Nicole: So locally we're incredibly blessed that we bleed up through two giants in the region - our primary investigators are faculty at University of Pittsburgh and a lot of our PI's are also clinicians over at the hospital, which is of course part of UPMC. Internationally, our representation is significant. It's certainly not that everyone at MWRI is American or born and raised in this country, let alone locally.  They have been trained all over the world and we partner with more than 20 different countries. But because women represent 51% of the global population, the work that we do touches all areas of the world from really challenged economies and women that lack education, lack healthcare, and lack all those sorts of resources. The Gates Foundation specifically sees that connection with low income populations in Africa, which is why they had funded us to bring scientists from low income countries in Africa to the summit to be represented and make sure that they could learn about the work that we're doing.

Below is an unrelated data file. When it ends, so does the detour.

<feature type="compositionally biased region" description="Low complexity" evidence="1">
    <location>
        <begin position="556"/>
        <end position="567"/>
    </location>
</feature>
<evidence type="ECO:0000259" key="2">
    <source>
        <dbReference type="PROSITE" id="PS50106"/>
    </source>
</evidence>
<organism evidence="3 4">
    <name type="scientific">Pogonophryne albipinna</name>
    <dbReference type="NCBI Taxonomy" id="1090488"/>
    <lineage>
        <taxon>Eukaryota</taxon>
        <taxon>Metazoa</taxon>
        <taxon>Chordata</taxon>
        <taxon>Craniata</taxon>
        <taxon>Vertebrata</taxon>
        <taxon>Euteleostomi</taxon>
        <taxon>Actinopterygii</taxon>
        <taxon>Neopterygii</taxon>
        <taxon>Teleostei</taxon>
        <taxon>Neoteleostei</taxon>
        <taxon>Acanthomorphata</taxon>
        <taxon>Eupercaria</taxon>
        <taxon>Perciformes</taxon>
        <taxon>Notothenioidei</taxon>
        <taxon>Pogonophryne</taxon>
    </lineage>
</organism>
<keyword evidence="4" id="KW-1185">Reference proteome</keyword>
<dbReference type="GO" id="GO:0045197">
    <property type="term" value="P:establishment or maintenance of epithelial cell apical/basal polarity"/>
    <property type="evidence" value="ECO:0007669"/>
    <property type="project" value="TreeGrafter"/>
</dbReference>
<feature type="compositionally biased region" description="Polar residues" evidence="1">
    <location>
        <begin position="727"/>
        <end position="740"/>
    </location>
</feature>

LSP:  That's significant you were able to connect with them. 

Nicole: Yeah it's been amazing. Michael Annichine and I attended Bio for the first time in Boston and we were blown away by how many people were trying to meet with us.  From foundations, like the Gates Foundation, to industry partnerships, pharmaceutical companies, and device companies. I mean it has really sort of stretched the gamut as to how many people are really interested in women's health.